Republicans And States Watching Closely Amid Efforts To Disqualify Donald Trump – There is a constitutional argument – first proposed by two conservative legal scholars last month – which could disqualify former president Donald Trump from holding public office.
Section Three of the 14th Amendment disqualifies anyone who has taken the oath to support the constitution if they later “engaged in insurrection or rebellion against the same, or given aid or comfort to the enemies thereof.”
The article’s argument has since gained traction, with New Hampshire Republican Bryant “Corky” Messner prompting the state’s Secretary and Attorney General into “carefully reviewing the legal issues involved.” Given that the 14th Amendment argument is being promoted by anti-Trump conservatives, rather than liberals, it has naturally caused much debate within Republican circles.
Conservative Conflict over Donald Trump
The efforts to keep Trump off the New Hampshire ballot is somewhat of a longshot.
Any disqualification will undoubtedly be appealed by the Donald Trump campaign to the Supreme Court, where conservatives – three of whom were appointed by the former president – control a 6-3 majority.
“When it gets to the Supreme Court, as it surely will, this will test the dedication of the justices to principles of law, more than almost anything has for a very long time,” Laurence H. Tribe, a constitutional law professor at Harvard who believes the insurrection disqualification clearly applies to Mr. Trump, told the New York Times.
It may not just be Trump’s team joining the legal battle. Chris Ager, chair of the New Hampshire Republican Party and neutral on his preferred candidate, has already committed to any appeal to a disqualification.
“There’s no question that we will fight, and we’ll use all of the tools available to us to fight anyone’s access being denied on the ballot,” said Ager. “And if there’s a lawsuit, we are likely to intervene on behalf of the candidate to make sure that they have access. So we take it very seriously that the people of New Hampshire should decide who the nominee is, not a judge, not a justice system.”
States Seeking Guidance
Disqualification is an rare situation arising from an amendment introduced following the Civil War.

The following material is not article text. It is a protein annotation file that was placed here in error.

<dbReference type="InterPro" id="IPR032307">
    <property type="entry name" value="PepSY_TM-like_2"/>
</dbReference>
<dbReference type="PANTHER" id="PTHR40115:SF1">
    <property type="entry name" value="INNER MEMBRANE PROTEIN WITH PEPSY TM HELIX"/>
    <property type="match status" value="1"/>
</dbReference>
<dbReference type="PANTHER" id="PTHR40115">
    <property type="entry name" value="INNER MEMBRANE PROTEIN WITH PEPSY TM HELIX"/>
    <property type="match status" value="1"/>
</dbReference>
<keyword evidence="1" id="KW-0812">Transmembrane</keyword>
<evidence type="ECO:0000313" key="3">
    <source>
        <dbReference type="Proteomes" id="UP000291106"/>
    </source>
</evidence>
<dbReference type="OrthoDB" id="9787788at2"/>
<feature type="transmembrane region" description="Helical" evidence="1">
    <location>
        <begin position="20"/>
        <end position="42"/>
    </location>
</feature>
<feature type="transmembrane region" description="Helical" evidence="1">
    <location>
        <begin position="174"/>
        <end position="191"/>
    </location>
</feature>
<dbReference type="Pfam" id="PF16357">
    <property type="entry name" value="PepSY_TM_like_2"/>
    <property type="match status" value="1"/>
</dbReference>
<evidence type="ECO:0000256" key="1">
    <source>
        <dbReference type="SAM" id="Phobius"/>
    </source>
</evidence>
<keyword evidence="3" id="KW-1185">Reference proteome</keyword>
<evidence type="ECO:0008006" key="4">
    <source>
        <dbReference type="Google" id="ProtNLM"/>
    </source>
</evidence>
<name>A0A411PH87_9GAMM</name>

New Mexico County Commissioner Couy Griffin was removed from his post under Section Three in 2022 for his participation in the Capitol riots, although such action on the national stage has not been used since Victor Berger was removed from the House of Representatives in 1919.
Alas, Secretaries of State are watching New Hampshire carefully before coming to their own conclusions.
“We’re taking a very cautious approach to the issue,” said Arizona’s Secretary of State, Adrian Fontes. “We’re going to be consulting with lawyers in our office and other folks who will eventually have to deal with this in the courts as well. We don’t anticipate that any decision that I or any other election administrator might make will be the final decision. This will get ultimately decided by the courts.”
In Georgia, Secretary of State Brad Raffensperger indicated that failed efforts to bar Representative Marjorie Taylor Greene from the ballot in the 2022 midterms would be used as a precedent.
“As secretary of state of Georgia, I have been clear that I believe voters are smart and deserve the right to decide elections,” said Raffensperger. “In Georgia, there is a specific statutory process to follow when a candidate’s qualifications for office are challenged.”
“The secretary of state’s office has and will continue to follow the appropriate procedures in state law for any candidate challenges,” he concluded.
Shay Bottomley is a British journalist based in Canada. He has written for the Western Standard, Maidenhead Advertiser, Slough Express, Windsor Express, Berkshire Live and Southend Echo, and has covered notable events including the Queen’s Platinum Jubilee.
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